I Fell in Love with All that Struggled in you Not to Drown
Inching the car today
past what Shahob called snorts
for his first eighteen months of words,
the rhythm circling in me,
a riff the composer in my head
lifted whole from the song on the radio—
Lynyrd Skynyrd’s “Gimme Three Steps”—
sent me back to Floral Park, the bird
Joey and I watched flap wounded to the ground,
and how Joey lied when the cops found his gun.
Then the beat changed, fast
triplets I drummed the wheel to,
conjuring you instead,
pen in hand, the desk lamp
casting your shadow
large against the wall behind you.
You whisper the lines to yourself as you write them,
believing this joy language brings
is all you’ll ever want.
Then the traffic eased,
and the DJ played “Born To Be Wild,”
and as I sped singing past Lakeville Road,
hoping to make up lost time,
I was singing for you,
aching to know the girl you were,
to have been the friend
to whom you showed that first ghazal
you couldn’t keep to yourself,
because love means giving the world
the room it needs to move through you,
and to love, in this past I’ve fashioned for us,
eshq shadan, was what you stitched your couplets with,
as it was also, corny but true,
the chorus I turned the car off in the middle of—
The Beatles’ “All You Need Is…”—when I parked.
In class, we talked fashion: piercings
and why men shouldn’t wear thongs
unless they’re strippers,
and not one of my students
thought pink on a man
could mean anything but gay,
and I remembered—
no, it wasn’t memory;
you’ve never told me—I imagined
you getting dressed for school
on the first day of the public womanhood
the ayatollahs gave you no choice
but to learn to wear.
The breeze has been my lover,
you recite in the mirror,
and the sun, and you
tuck under your chador
the last few strands of hair
you need to hide, check
the length of your sleeves
and that your ankles
if you have to run
won’t emerge into light.
And I have let the ocean pull me naked to its chest,
and with my fingers probed the earth’s flesh,
and filled my mouth with its fruit.
Then you pick up your book bag,
call goodbye to your parents,
and appear next in this film I’m scripting
with the front door closed behind you,
a fledgling crow with no wings to spread
and a gauntlet of enemies to outsmart,
seeing again the face of the flasher
who when you were eight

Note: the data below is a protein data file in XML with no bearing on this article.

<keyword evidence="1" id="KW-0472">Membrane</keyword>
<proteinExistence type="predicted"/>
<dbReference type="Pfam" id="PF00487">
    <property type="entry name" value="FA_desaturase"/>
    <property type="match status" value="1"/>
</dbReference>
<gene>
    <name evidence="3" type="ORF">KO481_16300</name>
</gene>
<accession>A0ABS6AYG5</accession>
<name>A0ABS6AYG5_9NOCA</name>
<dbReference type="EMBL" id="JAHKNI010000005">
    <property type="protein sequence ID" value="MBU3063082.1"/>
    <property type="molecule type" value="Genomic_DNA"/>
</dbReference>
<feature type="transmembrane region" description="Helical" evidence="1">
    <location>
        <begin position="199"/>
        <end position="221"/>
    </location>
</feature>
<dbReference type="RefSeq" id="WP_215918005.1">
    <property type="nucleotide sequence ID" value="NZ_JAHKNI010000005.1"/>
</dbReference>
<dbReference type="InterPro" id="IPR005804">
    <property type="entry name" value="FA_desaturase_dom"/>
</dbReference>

invited you to share
what he held in his hand.
You’ve told me how you watched him
standing hopeful at your family’s front gate,
waiting for you to come back
with your mother’s permission—of course
she’ll give it, you told him—and then,
once he understood you’d tricked him,
how he turned, crestfallen,
closed his pants and moved on.
Now, here, you realize
he never actually left,
but you have no choice:
you must move forward.
So you step small onto the street,
out into the gaze
of Tehran’s great male eye,
knowing the cover you’re wearing
will never cover enough,
and praying: to the beat
of your own walking,
asking your god
not to let that pedar saag see you,
as you fill your own eyes with nothing
that is not the three inches of air
directly in front of your face.
The bird was a dove; the gun,
a blowgun Joey ordered through the mail.
We took it wrapped in a green cloth
out back by the tracks.
Joey placed the weapon
in my outstretched hands,
holding up once he’d done so
a dart, toothpick-thin, blunt end buried
in a marble-sized plastic orange sphere.
Don’t inhale once it’s in the tube, he warned.
You’ll break your teeth.
I crouched down behind the bush
blocking the view from Albert’s house,
slid the long metal barrel through the fence,
and put the dart in the blow hole.
I don’t remember Joey urging me on,
or if he tried to stop me,
but the moment the breath
that killed the bird
left my lungs,
I wanted nothing more
than to inhale it back.
A dull thud
ended the arc
the dart traced;
wings beat air
and the wounded cooing
landed in the shade
not five feet away.
Still on my knees, still
the dove into flight,
I didn’t move
the first time Joey pushed me,
but then he yelled Oh shit!
Let’s get the fuck out of here!
and I ran with him
I don’t remember where.
When the cops found the corpse,
they knew to question Joey,
who told them the gun was mine
and where in my backyard
we’d hidden it. The cop
inching the black and white we sat in
down Tulip Avenue
about the murder I’d committed,
the game warden they’d just called,
whose trip my folks would have to pay for,
and I’d better hope his undercover operation
trying to bust that ring of poachers
in the Everglades was over,
Or he’s gonna be more than pissed, you know?
Sitting silent in the back seat,
grateful not to be cuffed like on TV,
I was scared as they wanted me to be.
Joey had been through it before.
Fuck up one more time, shithead,
the officer riding shotgun
sneered as Joey’s smartass grin
threatened full-throated laughter,
one more time, and it’s the real thing.
Your mother won’t be able to save you.
You in the early years of our marriage
running light across the snow,
in that Persian blue coat
you no longer own.
Though you must have left footprints,
I do not see them now.
Instead, like the spirit
a caged animal projects
staring out at what we call freedom,
you glide over my memory’s white surface,
leaving no trace that you were there.
I let the snowball in my hand
make an inches deep hole
in the dune marking the grass’ edge,
and I stand there—
I’m making this connection now,
not revealing what I felt back then—
I stand there, dumbstruck,
and you are telling me
in the apartment that was mine
before it was ours
how your first husband
abandoned you in Turkey,
divorced you, as you’d been wed,
by proxy, and how
for letters in which you
criticized your government
he tried to have you jailed.
Then we’re sitting in my car,